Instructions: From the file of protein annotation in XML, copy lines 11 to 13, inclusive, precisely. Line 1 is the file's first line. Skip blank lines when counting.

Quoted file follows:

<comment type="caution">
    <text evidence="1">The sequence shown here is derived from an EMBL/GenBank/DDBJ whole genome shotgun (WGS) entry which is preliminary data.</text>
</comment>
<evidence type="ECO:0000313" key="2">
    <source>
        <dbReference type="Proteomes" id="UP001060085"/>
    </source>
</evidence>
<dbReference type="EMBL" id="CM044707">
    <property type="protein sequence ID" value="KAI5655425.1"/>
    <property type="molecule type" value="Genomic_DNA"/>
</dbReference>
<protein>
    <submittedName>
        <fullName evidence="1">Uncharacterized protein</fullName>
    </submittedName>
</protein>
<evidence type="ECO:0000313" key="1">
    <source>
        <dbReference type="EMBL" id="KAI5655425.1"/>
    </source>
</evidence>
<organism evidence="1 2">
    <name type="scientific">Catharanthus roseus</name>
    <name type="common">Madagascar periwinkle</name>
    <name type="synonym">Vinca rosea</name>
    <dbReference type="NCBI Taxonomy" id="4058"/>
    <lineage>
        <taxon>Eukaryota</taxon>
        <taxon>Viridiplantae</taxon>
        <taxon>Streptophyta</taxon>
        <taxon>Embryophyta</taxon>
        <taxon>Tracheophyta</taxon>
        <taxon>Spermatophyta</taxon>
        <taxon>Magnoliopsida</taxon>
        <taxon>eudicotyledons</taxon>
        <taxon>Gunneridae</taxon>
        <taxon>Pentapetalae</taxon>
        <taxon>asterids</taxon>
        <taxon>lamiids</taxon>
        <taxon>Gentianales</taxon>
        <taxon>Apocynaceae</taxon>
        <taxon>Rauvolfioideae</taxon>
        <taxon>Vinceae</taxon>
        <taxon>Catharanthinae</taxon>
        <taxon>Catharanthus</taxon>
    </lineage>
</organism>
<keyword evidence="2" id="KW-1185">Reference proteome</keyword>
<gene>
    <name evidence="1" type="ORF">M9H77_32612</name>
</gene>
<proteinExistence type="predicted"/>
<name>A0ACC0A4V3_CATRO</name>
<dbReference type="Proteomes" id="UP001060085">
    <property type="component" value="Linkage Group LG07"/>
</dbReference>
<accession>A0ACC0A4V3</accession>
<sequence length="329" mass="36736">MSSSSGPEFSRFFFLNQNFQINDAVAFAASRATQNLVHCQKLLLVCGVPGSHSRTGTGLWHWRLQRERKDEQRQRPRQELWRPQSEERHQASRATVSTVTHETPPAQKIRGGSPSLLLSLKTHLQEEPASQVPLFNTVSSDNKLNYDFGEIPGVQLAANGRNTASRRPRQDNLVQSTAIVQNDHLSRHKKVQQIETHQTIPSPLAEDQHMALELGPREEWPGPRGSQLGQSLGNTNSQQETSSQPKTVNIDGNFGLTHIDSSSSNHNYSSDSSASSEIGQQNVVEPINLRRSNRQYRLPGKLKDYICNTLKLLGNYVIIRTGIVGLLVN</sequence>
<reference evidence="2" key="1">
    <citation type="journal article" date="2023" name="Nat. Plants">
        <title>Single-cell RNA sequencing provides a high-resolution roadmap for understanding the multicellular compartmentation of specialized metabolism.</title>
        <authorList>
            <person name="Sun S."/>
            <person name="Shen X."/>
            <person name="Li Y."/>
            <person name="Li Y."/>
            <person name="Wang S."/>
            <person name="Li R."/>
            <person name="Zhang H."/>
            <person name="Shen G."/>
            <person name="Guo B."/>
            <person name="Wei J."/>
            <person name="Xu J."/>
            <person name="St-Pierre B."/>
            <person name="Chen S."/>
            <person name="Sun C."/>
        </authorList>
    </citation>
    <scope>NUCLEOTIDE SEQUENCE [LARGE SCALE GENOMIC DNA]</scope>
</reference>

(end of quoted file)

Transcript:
    <property type="molecule type" value="Genomic_DNA"/>
</dbReference>
<protein>